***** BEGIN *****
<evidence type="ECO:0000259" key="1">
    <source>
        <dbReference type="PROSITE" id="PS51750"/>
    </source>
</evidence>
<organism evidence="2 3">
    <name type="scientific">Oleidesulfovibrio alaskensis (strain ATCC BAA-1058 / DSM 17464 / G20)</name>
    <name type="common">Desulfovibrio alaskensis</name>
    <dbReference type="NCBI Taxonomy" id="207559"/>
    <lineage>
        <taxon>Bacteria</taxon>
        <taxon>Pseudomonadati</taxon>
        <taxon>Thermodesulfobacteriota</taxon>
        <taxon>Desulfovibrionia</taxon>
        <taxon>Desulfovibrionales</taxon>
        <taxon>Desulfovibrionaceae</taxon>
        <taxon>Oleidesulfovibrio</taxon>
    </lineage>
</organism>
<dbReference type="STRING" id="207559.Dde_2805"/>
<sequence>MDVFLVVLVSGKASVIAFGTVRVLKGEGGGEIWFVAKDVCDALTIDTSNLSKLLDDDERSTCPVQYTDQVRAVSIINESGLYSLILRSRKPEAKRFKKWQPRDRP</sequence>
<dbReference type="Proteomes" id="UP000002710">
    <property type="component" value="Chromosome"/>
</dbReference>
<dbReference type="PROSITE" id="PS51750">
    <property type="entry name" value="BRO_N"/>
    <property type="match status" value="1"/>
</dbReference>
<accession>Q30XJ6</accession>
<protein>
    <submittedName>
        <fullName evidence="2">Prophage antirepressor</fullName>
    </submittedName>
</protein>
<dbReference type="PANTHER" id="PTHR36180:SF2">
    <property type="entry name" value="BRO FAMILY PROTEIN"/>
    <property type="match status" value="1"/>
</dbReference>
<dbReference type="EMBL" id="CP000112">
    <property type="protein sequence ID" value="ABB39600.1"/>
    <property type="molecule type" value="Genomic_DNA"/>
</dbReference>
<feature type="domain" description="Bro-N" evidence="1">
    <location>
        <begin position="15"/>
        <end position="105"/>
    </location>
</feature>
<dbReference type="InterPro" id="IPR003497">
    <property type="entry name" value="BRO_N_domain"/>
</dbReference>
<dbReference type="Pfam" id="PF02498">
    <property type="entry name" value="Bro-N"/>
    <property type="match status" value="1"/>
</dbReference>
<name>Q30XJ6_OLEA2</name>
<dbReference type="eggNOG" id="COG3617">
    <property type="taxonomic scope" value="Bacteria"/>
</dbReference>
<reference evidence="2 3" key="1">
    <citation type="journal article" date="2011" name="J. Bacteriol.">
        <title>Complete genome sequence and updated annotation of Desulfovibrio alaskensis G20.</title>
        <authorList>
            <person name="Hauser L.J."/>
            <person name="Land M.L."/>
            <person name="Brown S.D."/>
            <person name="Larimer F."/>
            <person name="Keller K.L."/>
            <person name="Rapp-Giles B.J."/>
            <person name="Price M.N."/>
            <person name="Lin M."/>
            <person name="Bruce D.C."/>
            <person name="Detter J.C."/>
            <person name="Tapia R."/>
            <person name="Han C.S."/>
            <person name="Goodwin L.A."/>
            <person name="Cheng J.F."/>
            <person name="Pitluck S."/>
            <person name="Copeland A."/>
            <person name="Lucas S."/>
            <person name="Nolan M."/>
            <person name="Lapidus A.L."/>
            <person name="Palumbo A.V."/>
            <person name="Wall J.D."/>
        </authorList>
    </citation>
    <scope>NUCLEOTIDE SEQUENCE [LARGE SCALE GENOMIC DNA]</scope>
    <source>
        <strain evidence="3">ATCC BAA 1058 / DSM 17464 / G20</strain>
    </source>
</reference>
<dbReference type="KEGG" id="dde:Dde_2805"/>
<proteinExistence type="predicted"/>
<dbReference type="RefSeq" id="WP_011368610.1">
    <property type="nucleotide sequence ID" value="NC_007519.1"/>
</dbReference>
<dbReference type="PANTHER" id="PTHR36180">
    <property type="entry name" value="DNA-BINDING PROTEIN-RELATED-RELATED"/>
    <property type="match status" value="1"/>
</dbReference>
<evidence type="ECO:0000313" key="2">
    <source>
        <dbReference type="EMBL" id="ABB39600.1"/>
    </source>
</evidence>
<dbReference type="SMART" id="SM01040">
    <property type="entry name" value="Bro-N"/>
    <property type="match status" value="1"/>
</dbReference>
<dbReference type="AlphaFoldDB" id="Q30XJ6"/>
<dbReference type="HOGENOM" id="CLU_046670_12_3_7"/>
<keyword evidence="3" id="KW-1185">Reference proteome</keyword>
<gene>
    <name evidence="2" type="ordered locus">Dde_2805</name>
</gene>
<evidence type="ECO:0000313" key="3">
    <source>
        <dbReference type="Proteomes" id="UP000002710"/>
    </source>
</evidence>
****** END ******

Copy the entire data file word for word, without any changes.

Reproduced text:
<evidence type="ECO:0000259" key="1">
    <source>
        <dbReference type="PROSITE" id="PS51750"/>
    </source>
</evidence>
<organism evidence="2 3">
    <name type="scientific">Oleidesulfovibrio alaskensis (strain ATCC BAA-1058 / DSM 17464 / G20)</name>
    <name type="common">Desulfovibrio alaskensis</name>
    <dbReference type="NCBI Taxonomy" id="207559"/>
    <lineage>
        <taxon>Bacteria</taxon>
        <taxon>Pseudomonadati</taxon>
        <taxon>Thermodesulfobacteriota</taxon>
        <taxon>Desulfovibrionia</taxon>
        <taxon>Desulfovibrionales</taxon>
        <taxon>Desulfovibrionaceae</taxon>
        <taxon>Oleidesulfovibrio</taxon>
    </lineage>
</organism>
<dbReference type="STRING" id="207559.Dde_2805"/>
<sequence>MDVFLVVLVSGKASVIAFGTVRVLKGEGGGEIWFVAKDVCDALTIDTSNLSKLLDDDERSTCPVQYTDQVRAVSIINESGLYSLILRSRKPEAKRFKKWQPRDRP</sequence>
<dbReference type="Proteomes" id="UP000002710">
    <property type="component" value="Chromosome"/>
</dbReference>
<dbReference type="PROSITE" id="PS51750">
    <property type="entry name" value="BRO_N"/>
    <property type="match status" value="1"/>
</dbReference>
<accession>Q30XJ6</accession>
<protein>
    <submittedName>
        <fullName evidence="2">Prophage antirepressor</fullName>
    </submittedName>
</protein>
<dbReference type="PANTHER" id="PTHR36180:SF2">
    <property type="entry name" value="BRO FAMILY PROTEIN"/>
    <property type="match status" value="1"/>
</dbReference>
<dbReference type="EMBL" id="CP000112">
    <property type="protein sequence ID" value="ABB39600.1"/>
    <property type="molecule type" value="Genomic_DNA"/>
</dbReference>
<feature type="domain" description="Bro-N" evidence="1">
    <location>
        <begin position="15"/>
        <end position="105"/>
    </location>
</feature>
<dbReference type="InterPro" id="IPR003497">
    <property type="entry name" value="BRO_N_domain"/>
</dbReference>
<dbReference type="Pfam" id="PF02498">
    <property type="entry name" value="Bro-N"/>
    <property type="match status" value="1"/>
</dbReference>
<name>Q30XJ6_OLEA2</name>
<dbReference type="eggNOG" id="COG3617">
    <property type="taxonomic scope" value="Bacteria"/>
</dbReference>
<reference evidence="2 3" key="1">
    <citation type="journal article" date="2011" name="J. Bacteriol.">
        <title>Complete genome sequence and updated annotation of Desulfovibrio alaskensis G20.</title>
        <authorList>
            <person name="Hauser L.J."/>
            <person name="Land M.L."/>
            <person name="Brown S.D."/>
            <person name="Larimer F."/>
            <person name="Keller K.L."/>
            <person name="Rapp-Giles B.J."/>
            <person name="Price M.N."/>
            <person name="Lin M."/>
            <person name="Bruce D.C."/>
            <person name="Detter J.C."/>
            <person name="Tapia R."/>
            <person name="Han C.S."/>
            <person name="Goodwin L.A."/>
            <person name="Cheng J.F."/>
            <person name="Pitluck S."/>
            <person name="Copeland A."/>
            <person name="Lucas S."/>
            <person name="Nolan M."/>
            <person name="Lapidus A.L."/>
            <person name="Palumbo A.V."/>
            <person name="Wall J.D."/>
        </authorList>
    </citation>
    <scope>NUCLEOTIDE SEQUENCE [LARGE SCALE GENOMIC DNA]</scope>
    <source>
        <strain evidence="3">ATCC BAA 1058 / DSM 17464 / G20</strain>
    </source>
</reference>
<dbReference type="KEGG" id="dde:Dde_2805"/>
<proteinExistence type="predicted"/>
<dbReference type="RefSeq" id="WP_011368610.1">
    <property type="nucleotide sequence ID" value="NC_007519.1"/>
</dbReference>
<dbReference type="PANTHER" id="PTHR36180">
    <property type="entry name" value="DNA-BINDING PROTEIN-RELATED-RELATED"/>
    <property type="match status" value="1"/>
</dbReference>
<evidence type="ECO:0000313" key="2">
    <source>
        <dbReference type="EMBL" id="ABB39600.1"/>
    </source>
</evidence>
<dbReference type="SMART" id="SM01040">
    <property type="entry name" value="Bro-N"/>
    <property type="match status" value="1"/>
</dbReference>
<dbReference type="AlphaFoldDB" id="Q30XJ6"/>
<dbReference type="HOGENOM" id="CLU_046670_12_3_7"/>
<keyword evidence="3" id="KW-1185">Reference proteome</keyword>
<gene>
    <name evidence="2" type="ordered locus">Dde_2805</name>
</gene>
<evidence type="ECO:0000313" key="3">
    <source>
        <dbReference type="Proteomes" id="UP000002710"/>
    </source>
</evidence>